Candlestick Point circling the drain
Candlestick Point State Recreation Area is expected to close next week as time is running out for a deep-pocketed savior to swoop in and save the largest green space in one of San Francisco’s grittiest neighborhoods.
Candlestick will be the first Bay Area state park to close, as the remaining 16 Bay Area park closures have been temporarily suspended.
However, the State of California owes residents an explanation as to why they are taking a widely-used park away from a seriously low-income community while parks in wine country are being rescued.
Potrero Hill resident Eddie Bartley, who birds at Candlestick Point, summed up the situation to California Watch:
“The parks that are staying open are in areas where the citizens are able to step up to the plate and chip in.”
The closure of the park in the Bayview-Hunters Point district is in direct conflict with a 2006 San Francisco Department of Public Health Report that analyzed serious health concerns in the neighborhood:
“Lack of access to healthy foods, inadequate transportation, lack of exercise facilities, and violence all serve to restrict BVHP residents’ ability to exercise and eat healthy foods … Southeast residents also have much less favorable ratings of park grounds, facilities and recreational programs when compared to the rest of the City.”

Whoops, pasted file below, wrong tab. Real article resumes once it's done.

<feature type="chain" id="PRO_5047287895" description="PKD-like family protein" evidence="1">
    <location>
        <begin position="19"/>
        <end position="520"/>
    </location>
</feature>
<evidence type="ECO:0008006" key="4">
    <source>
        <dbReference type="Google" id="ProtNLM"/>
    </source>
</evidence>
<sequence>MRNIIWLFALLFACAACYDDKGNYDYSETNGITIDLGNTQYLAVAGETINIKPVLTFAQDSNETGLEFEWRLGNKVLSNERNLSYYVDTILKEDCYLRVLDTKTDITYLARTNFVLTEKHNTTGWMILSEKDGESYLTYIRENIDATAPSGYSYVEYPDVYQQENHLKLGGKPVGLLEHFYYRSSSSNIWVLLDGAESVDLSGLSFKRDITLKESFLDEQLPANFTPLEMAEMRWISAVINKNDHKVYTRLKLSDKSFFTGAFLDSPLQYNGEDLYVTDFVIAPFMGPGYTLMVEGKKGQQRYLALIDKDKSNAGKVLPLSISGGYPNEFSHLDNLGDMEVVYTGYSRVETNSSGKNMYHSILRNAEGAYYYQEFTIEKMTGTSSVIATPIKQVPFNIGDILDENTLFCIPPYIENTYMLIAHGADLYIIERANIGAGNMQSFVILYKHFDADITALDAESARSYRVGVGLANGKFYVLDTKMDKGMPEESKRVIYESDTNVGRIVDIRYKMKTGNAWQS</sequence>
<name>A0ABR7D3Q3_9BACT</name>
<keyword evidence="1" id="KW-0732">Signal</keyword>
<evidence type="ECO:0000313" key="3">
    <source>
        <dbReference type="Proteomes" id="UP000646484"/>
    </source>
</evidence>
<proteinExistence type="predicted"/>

San Francisco 49ers fans will be pleased to hear that they can still use the park’s parking on game days. Windsurfers, hikers and locals, though, will be out of luck. Fees collected on game days will go to the state park system’s general fund instead of being set aside for the park’s re-opening.
The only hope so far in regards to the park reopening is the massive redevelopment project scheduled for the area. Expected no earlier than 2014, the development is expected to provide the recreational area with tens of millions of dollars.
Patrick Rump the acting executive director of Literacy for Environmental Justice sees the parks closure as symbolic:
“The state park is shining example of positivity in this neighborhood. If you close it, the story is going to be: ‘Don’t go to Candlestick. It’s unsafe.’ ”